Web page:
Add to your supplies list;

  • A Spade
  • Bleach
  • Antibacterial Soap
  • Tub, for heating hot water and washing pots
  • Anti Diarrhoea powders

That is it. Not a lot for so important a subject.

The biggest part however will be education. Making sure everyone does it automatically and understands how important it is. Consider that it only takes one person handling food that didn’t wash their hands after going to the toilet to bring everyone eating that meal down with food poisoning.

Next up is part 12 in the series, Medical.

4 comments to Identify what you need to put aside – pt 11 – Sanitation

  • Skvez

    Malaria kills on average about 3 million people per year, far more than all the wars in the world combined (you imply governments causing wars kill the most people).
    Actually in 2010 Cancer was the biggest killer (taking over from heart disease) but arguably these are ‘conditions’ rather than diseases.

    Sure I now know how to make soap, but it’s a real pain, will take lots of time, use precious fat (that suddenly I’ll want as much of in my diet rather than as little of once I’m on a survival diet) makes an awful smell (not OPSEC) and involves a balance of concentrations, particularly the Lye that’s going to be difficult to achieve.
    On the other hand soap keeps almost indefinitely (if you keep it dry) and you can buy four big bars of unscented; un-coloured; un-everything else; just plain soap for under a pound. Stockpile a lifetime’s supply now!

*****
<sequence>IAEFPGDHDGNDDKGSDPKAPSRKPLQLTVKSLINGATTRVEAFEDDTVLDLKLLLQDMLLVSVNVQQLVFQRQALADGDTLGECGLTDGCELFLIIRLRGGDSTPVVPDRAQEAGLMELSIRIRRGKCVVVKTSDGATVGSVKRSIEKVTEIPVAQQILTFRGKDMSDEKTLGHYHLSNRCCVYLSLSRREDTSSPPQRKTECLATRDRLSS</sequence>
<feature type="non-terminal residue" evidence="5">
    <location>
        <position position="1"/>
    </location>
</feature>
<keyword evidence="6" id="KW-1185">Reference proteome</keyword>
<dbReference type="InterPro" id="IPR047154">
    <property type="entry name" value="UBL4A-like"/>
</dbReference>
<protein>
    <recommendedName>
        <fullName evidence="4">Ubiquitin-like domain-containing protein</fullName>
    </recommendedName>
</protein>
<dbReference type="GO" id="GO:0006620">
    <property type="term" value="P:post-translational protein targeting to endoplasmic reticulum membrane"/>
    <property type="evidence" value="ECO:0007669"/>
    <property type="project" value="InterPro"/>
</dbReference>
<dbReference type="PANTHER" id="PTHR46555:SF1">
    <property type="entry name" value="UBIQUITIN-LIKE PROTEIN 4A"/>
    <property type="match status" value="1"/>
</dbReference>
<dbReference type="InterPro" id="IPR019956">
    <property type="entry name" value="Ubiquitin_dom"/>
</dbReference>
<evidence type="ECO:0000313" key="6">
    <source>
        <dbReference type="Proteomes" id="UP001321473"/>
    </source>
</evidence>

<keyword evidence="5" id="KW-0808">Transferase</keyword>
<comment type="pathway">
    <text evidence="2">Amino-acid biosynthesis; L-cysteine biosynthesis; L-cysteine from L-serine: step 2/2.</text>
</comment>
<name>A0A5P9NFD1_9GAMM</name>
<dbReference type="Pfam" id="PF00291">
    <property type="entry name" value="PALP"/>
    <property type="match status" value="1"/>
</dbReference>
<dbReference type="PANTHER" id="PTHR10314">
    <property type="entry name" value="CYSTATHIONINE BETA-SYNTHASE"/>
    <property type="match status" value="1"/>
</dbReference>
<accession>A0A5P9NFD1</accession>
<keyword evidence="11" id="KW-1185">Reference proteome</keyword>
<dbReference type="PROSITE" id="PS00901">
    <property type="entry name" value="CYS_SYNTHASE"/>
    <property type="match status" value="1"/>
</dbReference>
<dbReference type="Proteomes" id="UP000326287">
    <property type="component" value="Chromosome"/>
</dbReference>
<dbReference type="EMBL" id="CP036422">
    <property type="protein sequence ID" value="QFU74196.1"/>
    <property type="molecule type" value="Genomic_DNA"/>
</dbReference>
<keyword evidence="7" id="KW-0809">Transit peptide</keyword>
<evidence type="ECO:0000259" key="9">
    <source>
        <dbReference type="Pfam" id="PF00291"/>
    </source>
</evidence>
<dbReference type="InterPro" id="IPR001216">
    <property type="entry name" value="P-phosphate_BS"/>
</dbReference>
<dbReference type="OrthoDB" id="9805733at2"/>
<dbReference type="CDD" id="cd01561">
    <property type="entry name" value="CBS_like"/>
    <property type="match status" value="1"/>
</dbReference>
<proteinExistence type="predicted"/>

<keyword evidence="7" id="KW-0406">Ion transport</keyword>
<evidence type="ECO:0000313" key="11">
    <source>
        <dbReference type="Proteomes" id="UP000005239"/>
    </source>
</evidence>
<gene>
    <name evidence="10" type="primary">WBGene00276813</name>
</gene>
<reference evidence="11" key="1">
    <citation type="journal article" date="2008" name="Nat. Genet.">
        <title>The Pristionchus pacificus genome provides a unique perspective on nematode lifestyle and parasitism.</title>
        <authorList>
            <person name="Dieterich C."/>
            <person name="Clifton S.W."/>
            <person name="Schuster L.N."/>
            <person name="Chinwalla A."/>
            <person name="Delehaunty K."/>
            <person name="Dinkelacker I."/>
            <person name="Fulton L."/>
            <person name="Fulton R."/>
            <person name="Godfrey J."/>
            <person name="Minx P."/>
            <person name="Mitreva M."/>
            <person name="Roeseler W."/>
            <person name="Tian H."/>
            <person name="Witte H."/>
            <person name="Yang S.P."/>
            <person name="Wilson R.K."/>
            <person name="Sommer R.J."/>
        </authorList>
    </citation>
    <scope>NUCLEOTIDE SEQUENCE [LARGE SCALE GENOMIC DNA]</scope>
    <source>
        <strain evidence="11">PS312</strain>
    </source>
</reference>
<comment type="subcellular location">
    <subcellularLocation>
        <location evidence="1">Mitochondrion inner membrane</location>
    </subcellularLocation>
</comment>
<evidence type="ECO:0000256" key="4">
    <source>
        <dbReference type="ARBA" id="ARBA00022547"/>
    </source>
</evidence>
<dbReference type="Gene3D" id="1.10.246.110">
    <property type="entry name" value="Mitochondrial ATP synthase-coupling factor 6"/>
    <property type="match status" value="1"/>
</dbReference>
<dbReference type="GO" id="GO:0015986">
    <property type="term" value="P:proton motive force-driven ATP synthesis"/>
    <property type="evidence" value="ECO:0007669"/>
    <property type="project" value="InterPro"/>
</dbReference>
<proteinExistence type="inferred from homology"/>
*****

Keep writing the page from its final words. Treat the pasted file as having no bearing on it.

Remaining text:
• Skean Dhude


    I was trying to make a point because I specifically said healthy people. 3 million a year compared to the hundreds of millions killed in Cambodia, Rwanda etc. although to be honest the point was kind of diluted by edits I made later to remove some facts and figures on cancer, heart disease, falls, breaks etc. that I thought with hindsight was boring. AFter all we are all healthy until we become ill and die. Mosquitos are the biggest killers because they have been doing it for thousands of years. Give our governments a chance. Anyway, I’ve just edited that part out because it doesn’t fit in any more.

    I’m with you on the soap. Buy it now while you can. Making lye is a lot more trouble than it appears and so far it only seems to be good for maing soap, tanning and burning yourself. If you want to do tanning though, and we will eventually, we will need to makes some.

  • Skvez

    Rwanda genocide numbers were 800000, less than a million (not hundreds of millions).

  • Skean Dhude


    Pull them all together, WWI, WWII, Stalins purges, Vietnam, Cambodia, Rwanda, etc. and governments have killed 100s of millions.

    Although it is moot anyway because everyone dies, healthy, ill, by mosquito, governments, cancer, heart disease, cold, warm,falls, car crash. Something at some point converts them from living healthy people to dead people. It all depends on what the cause of death is described as. The people that die waiting for the NHS to get into gear are put down as cancer victims, stroke victims etc. Government figures put deaths from mistakes as 40,000 a month just in the UK. I nearly choked when I was told that. I bet none of them are recorded as such though. They will be accidents or whatever the illness that brought them to the hospital in the first place.

    Anyway, the point was that sanitation was a major killer and changes there in the way we worked was one of the key changes that humans made to elongate their lives.